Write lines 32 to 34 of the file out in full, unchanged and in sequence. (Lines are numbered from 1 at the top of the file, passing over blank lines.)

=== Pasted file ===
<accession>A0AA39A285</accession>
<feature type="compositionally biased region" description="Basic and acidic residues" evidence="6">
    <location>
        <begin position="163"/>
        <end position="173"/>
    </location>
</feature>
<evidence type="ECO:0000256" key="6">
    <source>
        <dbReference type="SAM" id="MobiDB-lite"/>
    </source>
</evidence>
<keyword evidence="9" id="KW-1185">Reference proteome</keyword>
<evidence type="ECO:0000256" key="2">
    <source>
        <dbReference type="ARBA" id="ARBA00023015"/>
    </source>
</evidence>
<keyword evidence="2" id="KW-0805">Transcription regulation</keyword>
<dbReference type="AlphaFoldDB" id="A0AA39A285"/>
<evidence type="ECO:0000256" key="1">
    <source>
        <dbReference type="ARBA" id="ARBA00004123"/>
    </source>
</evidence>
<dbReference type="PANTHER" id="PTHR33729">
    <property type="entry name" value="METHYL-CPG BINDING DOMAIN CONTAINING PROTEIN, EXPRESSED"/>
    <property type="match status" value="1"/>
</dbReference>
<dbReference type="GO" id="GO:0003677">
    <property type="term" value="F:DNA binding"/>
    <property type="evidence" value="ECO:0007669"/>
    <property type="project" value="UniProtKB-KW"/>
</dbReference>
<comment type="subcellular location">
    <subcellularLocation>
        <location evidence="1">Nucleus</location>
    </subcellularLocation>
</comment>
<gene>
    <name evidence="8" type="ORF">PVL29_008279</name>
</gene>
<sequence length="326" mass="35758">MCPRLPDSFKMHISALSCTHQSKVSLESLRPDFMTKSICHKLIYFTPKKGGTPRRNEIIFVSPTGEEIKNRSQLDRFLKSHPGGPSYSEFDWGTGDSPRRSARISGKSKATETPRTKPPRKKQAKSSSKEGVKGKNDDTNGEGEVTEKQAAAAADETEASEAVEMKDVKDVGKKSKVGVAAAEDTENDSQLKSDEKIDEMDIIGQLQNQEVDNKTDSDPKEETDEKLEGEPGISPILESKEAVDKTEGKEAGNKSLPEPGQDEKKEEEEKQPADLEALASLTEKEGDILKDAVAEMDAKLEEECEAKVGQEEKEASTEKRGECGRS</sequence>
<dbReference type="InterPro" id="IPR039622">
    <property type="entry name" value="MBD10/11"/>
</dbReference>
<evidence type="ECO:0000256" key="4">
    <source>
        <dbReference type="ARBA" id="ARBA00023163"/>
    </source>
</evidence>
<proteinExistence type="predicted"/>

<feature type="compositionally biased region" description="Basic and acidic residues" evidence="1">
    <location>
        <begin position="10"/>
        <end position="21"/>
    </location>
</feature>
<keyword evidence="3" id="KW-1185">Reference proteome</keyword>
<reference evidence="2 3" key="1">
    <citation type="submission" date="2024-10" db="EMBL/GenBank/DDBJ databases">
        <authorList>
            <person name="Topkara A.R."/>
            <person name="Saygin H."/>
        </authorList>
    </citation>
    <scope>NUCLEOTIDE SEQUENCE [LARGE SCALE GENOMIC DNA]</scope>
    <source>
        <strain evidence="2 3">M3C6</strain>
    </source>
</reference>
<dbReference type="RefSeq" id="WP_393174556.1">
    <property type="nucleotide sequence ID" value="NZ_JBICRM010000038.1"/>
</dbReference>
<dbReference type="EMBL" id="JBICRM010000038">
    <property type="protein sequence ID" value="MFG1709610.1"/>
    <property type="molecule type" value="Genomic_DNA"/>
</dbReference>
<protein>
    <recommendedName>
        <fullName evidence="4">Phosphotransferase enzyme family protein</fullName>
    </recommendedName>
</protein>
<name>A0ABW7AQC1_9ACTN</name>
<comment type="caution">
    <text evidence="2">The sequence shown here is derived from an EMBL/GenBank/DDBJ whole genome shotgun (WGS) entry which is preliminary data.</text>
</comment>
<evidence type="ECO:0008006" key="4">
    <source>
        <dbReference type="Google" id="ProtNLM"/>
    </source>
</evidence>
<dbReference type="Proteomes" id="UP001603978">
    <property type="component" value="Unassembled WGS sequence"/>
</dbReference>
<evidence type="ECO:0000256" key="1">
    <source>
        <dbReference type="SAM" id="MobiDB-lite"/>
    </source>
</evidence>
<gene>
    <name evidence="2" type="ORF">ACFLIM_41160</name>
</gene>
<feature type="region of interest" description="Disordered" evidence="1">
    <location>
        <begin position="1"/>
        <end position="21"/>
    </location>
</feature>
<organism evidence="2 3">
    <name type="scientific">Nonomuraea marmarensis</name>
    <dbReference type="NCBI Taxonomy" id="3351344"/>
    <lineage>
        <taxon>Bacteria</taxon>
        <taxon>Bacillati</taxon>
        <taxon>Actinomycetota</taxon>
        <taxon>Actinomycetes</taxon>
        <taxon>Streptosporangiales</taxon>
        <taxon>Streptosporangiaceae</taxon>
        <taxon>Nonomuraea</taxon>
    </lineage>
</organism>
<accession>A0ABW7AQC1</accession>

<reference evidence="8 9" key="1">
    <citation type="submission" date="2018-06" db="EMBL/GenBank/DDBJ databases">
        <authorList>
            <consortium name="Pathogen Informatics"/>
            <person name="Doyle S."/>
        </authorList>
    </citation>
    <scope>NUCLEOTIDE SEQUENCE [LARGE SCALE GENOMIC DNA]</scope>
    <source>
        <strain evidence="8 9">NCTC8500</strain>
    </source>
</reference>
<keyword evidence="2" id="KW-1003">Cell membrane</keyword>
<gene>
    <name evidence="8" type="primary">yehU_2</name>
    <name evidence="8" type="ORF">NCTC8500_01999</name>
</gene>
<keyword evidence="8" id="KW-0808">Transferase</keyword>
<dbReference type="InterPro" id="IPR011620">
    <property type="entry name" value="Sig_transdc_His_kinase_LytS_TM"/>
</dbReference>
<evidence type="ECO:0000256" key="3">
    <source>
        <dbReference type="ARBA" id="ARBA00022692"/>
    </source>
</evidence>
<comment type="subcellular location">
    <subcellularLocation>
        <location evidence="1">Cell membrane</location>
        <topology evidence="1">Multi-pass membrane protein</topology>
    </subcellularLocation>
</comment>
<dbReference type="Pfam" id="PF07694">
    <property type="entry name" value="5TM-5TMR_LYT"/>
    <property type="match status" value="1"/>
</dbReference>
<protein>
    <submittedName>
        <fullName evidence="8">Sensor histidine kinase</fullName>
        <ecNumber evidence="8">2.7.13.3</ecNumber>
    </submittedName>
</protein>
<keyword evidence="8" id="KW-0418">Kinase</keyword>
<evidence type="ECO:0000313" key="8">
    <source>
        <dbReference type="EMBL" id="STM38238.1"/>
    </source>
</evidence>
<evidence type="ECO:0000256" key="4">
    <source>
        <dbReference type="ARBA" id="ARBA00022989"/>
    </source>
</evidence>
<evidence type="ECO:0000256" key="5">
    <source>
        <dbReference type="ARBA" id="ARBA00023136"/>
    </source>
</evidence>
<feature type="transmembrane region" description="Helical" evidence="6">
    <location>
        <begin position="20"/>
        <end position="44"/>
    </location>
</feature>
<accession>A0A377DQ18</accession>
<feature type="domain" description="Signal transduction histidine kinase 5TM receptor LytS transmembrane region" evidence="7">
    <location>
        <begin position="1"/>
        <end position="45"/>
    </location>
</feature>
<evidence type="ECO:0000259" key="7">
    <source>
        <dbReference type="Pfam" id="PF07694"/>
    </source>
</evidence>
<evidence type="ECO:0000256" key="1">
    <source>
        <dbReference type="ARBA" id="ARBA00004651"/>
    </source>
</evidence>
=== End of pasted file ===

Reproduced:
    <property type="evidence" value="ECO:0007669"/>
    <property type="project" value="UniProtKB-KW"/>
</dbReference>